I won’t tell you about the rest of the process, but in essence, her ears hear the phrase she just uttered, and the impulse is transferred back to the Call to Action Department of her brain, where they open a new file usually entitled “What are They Going to Do About It?” And then there are neurological agents and investigators that check in on these open accounts from time to time until they are closed by one of two ways: Either, we were told “no” or we have the item firmly in our right hand and it isn’t a false alarm (and false alarms would be having the item in hand but still in the store or holding it, but at someone else’s house, etc.).

All this takes a mere fraction of a second, maybe more if it is an especially confusing commercial, but if it is, she will tell me “I want that” just to make sure it is covered on the list and she’ll weed it out later if, in fact, she doesn’t really want it.

My responses to her announcements have become less and less enthusiastic as we get closer to Christmas and as her list starts to resemble the list of Gross National Products of Taiwan. At first, I told her to “Add it to your Christmas list!” and then explained how she needs to send her list to Santa Claus at the North Pole who will then decide what on her list she has earned for being a good little girl. It is exciting to see the magic of Christmas/Santa through a child’s eyes. Well, though the course of the day, explaining that Santa Claus uses a complex Excel spreadsheet to monitor and average childhood moods throughout the year and ever adjusting the Naughty/Nice list and the amount of presents weighed against that list takes up a great amount of time, so it seems, especially if she is announcing that she wants something at least four or five times per commercial break. After a few hours of lessons on the ins and outs of Santa’s North Pole operation, I grew weary of explaining the same thing over and over again, so I started muttering, half-heartedly at her, “You can’t have everything.”

But she thinks she can, and she usually answers either “Why not?” or “Yes I can.” And I can see it in her eyes, she thinks she actually can have everything, as she is usually busy checking another thing off of her list for Santa’s bag and onto his.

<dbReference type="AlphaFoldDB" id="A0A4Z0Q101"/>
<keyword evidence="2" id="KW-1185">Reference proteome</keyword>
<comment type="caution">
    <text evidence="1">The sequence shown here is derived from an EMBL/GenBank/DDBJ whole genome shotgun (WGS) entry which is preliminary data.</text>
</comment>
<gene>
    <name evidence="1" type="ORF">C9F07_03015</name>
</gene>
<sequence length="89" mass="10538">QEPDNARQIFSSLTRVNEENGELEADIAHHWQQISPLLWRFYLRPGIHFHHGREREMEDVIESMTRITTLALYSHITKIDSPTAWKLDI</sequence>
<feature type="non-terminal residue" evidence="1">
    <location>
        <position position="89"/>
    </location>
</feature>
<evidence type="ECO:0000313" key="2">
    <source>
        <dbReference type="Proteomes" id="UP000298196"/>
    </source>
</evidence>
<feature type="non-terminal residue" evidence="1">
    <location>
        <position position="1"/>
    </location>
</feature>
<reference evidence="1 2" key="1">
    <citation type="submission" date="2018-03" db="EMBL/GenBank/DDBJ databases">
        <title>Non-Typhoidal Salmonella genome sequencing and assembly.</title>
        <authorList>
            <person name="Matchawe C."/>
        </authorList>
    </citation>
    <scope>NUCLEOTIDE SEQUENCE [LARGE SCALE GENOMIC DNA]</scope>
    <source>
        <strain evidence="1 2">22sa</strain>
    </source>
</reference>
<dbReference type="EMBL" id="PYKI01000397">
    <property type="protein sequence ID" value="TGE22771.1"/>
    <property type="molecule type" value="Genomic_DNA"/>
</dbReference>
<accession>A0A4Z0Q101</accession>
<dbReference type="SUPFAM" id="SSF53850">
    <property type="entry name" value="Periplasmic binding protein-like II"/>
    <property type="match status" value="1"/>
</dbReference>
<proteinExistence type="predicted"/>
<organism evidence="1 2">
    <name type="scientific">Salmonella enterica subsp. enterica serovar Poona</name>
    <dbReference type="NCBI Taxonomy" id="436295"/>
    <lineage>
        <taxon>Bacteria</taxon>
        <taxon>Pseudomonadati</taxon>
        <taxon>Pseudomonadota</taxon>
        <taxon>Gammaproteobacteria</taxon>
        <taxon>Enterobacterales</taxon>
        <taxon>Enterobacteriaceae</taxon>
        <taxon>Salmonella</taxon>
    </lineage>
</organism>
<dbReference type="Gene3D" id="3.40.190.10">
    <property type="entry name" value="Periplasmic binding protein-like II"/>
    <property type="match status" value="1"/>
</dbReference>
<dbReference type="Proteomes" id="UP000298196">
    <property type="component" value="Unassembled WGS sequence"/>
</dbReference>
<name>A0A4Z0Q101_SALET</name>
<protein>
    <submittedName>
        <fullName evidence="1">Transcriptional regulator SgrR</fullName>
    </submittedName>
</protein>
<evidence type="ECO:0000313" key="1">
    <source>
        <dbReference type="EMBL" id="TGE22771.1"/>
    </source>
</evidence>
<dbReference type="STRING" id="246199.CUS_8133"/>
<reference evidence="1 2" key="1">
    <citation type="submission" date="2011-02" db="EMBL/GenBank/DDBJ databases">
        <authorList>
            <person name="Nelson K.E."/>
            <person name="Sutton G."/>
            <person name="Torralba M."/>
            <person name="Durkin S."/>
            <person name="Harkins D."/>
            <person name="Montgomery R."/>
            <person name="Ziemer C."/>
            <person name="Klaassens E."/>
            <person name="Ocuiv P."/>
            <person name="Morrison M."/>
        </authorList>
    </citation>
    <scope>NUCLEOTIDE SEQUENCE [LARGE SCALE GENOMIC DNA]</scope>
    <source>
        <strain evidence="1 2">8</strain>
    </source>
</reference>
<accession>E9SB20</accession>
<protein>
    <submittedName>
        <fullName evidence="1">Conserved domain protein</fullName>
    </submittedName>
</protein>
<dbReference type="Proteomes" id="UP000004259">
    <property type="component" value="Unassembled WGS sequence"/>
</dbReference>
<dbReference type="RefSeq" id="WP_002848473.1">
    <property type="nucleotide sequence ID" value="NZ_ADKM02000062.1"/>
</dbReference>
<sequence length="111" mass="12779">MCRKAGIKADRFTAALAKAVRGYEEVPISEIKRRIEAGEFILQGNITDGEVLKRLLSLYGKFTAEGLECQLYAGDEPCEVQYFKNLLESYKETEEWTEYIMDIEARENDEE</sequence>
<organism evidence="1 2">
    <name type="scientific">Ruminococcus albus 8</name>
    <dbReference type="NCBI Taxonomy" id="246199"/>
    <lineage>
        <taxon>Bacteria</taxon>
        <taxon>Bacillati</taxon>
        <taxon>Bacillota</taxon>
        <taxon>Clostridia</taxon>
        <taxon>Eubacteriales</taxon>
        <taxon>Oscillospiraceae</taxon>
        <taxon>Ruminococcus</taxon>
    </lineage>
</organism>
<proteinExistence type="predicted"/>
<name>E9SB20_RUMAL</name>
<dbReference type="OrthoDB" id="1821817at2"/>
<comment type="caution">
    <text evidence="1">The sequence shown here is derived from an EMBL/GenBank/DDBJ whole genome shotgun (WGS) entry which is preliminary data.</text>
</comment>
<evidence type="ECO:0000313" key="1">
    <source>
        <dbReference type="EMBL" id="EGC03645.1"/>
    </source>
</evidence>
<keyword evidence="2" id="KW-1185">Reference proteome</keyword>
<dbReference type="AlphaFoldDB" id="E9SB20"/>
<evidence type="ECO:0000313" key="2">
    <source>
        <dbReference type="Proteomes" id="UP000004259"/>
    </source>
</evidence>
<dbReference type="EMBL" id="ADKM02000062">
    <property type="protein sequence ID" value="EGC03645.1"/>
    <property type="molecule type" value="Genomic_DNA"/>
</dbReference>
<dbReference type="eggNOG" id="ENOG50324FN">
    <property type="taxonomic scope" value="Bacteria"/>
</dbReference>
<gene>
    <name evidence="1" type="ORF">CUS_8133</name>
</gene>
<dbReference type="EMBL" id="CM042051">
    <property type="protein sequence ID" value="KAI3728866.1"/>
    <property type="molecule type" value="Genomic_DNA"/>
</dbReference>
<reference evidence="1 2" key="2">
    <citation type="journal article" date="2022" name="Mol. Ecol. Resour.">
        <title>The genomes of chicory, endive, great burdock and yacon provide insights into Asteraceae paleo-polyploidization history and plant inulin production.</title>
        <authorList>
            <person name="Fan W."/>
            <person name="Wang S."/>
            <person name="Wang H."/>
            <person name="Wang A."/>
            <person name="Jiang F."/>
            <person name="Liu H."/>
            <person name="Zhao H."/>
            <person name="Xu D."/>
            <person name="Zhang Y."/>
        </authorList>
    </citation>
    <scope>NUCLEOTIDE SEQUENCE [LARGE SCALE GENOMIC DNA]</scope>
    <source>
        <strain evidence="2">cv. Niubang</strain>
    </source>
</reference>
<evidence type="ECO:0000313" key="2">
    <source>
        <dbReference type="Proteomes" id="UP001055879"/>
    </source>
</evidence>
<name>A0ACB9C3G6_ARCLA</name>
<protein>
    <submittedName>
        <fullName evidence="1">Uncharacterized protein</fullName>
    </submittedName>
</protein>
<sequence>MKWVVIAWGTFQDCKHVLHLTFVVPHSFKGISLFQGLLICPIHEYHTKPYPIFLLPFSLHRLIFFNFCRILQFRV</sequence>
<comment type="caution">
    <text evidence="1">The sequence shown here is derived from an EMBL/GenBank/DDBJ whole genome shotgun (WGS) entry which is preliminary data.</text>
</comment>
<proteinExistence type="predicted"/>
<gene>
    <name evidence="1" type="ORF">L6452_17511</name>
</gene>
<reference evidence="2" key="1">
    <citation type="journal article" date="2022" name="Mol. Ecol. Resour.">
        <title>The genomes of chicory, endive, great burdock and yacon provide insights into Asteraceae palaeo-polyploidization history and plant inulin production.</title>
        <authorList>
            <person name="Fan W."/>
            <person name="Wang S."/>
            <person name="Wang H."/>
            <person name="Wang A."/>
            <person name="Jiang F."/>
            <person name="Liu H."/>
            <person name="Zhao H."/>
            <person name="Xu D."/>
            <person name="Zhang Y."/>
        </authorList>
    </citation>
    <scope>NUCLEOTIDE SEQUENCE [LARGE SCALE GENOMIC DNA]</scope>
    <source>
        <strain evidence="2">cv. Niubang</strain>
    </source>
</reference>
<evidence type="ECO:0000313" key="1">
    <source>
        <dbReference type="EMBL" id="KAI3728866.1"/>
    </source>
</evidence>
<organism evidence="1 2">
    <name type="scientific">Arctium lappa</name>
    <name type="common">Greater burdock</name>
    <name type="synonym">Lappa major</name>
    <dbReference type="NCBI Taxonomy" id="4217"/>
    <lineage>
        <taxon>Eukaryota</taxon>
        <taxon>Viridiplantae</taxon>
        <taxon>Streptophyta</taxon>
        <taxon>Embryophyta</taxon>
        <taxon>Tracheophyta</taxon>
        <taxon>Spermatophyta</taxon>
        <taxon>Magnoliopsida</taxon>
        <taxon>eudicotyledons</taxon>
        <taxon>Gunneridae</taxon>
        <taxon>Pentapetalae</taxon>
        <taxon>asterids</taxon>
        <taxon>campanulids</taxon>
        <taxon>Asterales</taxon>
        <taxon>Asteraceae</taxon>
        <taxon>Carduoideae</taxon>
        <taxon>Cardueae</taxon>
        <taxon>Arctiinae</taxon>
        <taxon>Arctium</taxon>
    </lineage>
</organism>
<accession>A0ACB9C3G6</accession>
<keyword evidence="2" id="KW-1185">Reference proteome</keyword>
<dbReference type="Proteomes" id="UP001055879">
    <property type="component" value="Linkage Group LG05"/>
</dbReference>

This morning, I probably uttered the phrase, “Add it to your Christmas list,” and “You can’t have everything” 20 or 30 or so times, as she announced, “I want that!” after seeing the commercial for a Littler Mermaid full-sized vanity complete with talking lipstick and eyeliner, Lucky, the animatronic dog that answers to your various commands (as if our real live dog isn’t good enough), Crayola Wonder Color spinning activity center (cardboard box sold separately), Aquadoodle, a water-coloring art system that is guaranteed to not damage bleach-white furniture (Gnat’ll find a way, I’m sure) and a host of other random toys the commercials insisted would be a welcomed addition to the piles of plastic already ensured to clog our landfills two days after the warrantee expires.

So, thanks to big business and television, Natalie has down pat the meaning of Christmas as they would like her to have it: The more presents your parents buy, the more you get to play with and the more money we make…and the more they love you. No presents, no love. “You wouldn’t want your old Uncle Mattel to go broke, now would you?” Of course not, so bolster up that Christmas list kids!

From her point of view… hey, she’s three. She should want everything that flashes lights or shines. I’m 33 and I can’t walk through the entertainment section of Best Buy or the tool corral at Home Depot without muttering under my breath, “I want that.”

The sad part is that I don’t get to author a Christmas list for Santa and roll the dice on the morning of the 25th to see what I get.

In this house, I am Santa.